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Addressing Social Disparities Through Dietetics

Nutrition, Dietetics, & Food Science Featured Grad Student

Melinda Morco-Sieng, originally from the Philippines, is a graduate student in the College of Life Sciences' combined dietetics internship and master's degree program.
Photo by Lance Good

Melinda Morco-Sieng, a graduate student in the College of Life Sciences’ combined dietetics internship and master’s degree program, is a fantastic cook. She can whip up Pad-Thai from ramen packets, combine canned foods to make a delicious soup, and readily transforms leftovers into mouth-watering meals.

Morco-Sieng was born in the Philippines and moved to the United States when she was 10 years old. Moving to the U.S. came with difficulties which she has described as a “backwards rags-to-riches” story.

When Morco-Sieng and her family moved from Manila to California, they traded their life of wealth and security to live in a garage with no kitchen. As a teenager, Morco-Sieng watched her mother overcome their difficult living conditions with her natural talent of turning canned foods and non-perishables into heart-warming meals to feed the family. Later, when Morco-Sieng served in the New Mexico, Albuquerque, mission, she observed the significant health disparities between those of different socioeconomic status. Throughout her mission, Morco-Sieng came to understand that food was one avenue where disparities in economic status were highly visible. It was this observation that sparked her decision to study dietetics.

“I’ve lived through that,” Morco-Sieng says as she discusses her desire to guide others who may be in circumstances where healthy eating may be difficult.

In her combined internship and master’s program, Morco-Sieng has worked in rigorous clinical rotations around Utah, some of which target marginalized groups. Her work with these groups further cemented her belief that regardless of an individual’s circumstances, there are ways to make healthy and delicious meals.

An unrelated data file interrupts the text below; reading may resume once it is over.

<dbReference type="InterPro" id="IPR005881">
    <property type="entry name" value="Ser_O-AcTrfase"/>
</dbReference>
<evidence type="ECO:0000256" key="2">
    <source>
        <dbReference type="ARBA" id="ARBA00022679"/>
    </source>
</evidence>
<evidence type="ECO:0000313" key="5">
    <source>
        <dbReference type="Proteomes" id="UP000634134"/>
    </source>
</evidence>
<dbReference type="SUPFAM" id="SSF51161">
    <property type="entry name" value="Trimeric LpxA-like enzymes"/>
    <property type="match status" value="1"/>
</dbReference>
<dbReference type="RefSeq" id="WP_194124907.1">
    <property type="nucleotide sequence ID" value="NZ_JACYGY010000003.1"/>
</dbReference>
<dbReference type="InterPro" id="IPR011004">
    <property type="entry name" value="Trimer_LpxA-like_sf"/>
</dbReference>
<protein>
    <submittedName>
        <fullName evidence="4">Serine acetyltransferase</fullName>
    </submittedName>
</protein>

Melinda Morco-Sieng saw large social disparities centralized around food while serving a full-time mission for The Church of Jesus Christ of Latter-day Saints. This has inspired her to use dietetics to solve some of these issues.
Photo by Lance Good

Morco-Sieng often finds herself daydreaming and jots down notes about things that spark her curiosity. Academic research is where she uses her curiosity to fuel her search for answers about why things happen the way they do, as well as to explore solutions to current issues. “Putting humanity’s answers together and finding which answer is closest to the truth” brings Morco-Sieng closer to God. She is currently involved in a systematic review on dietary acculturation in the United States, which focuses on how international students adjust their diet when they come to study in the U.S. “If we can figure out what these students are struggling with,” she says, “then we can help them adjust to life here.” She hopes that her findings may help international students in the future.

Morco-Sieng has demonstrated a great passion and love for helping others through dietetics. She wants people to understand that their body is a gift from God. “We get to wear [our] body every day—this ridiculously complex, beautiful body that is powerful, full of feeling, can speak, and can love.”

The challenges Morco-Sieng overcame have driven her to continuously learn and serve others. She wants to encourage others who come from difficult circumstances to “fight today because there are going to be days when you’re not solely living off canned food.” She smiles and adds, “but... there’s always still canned food for you if you want it.”

Morco-Sieng credits her supervisor, Dr. Rickelle Richards, for her progress in the field: “She is part of the reason I am who I am. All my accomplishments are because of people like her; so as far as I’m concerned, any successes I have, are hers too.”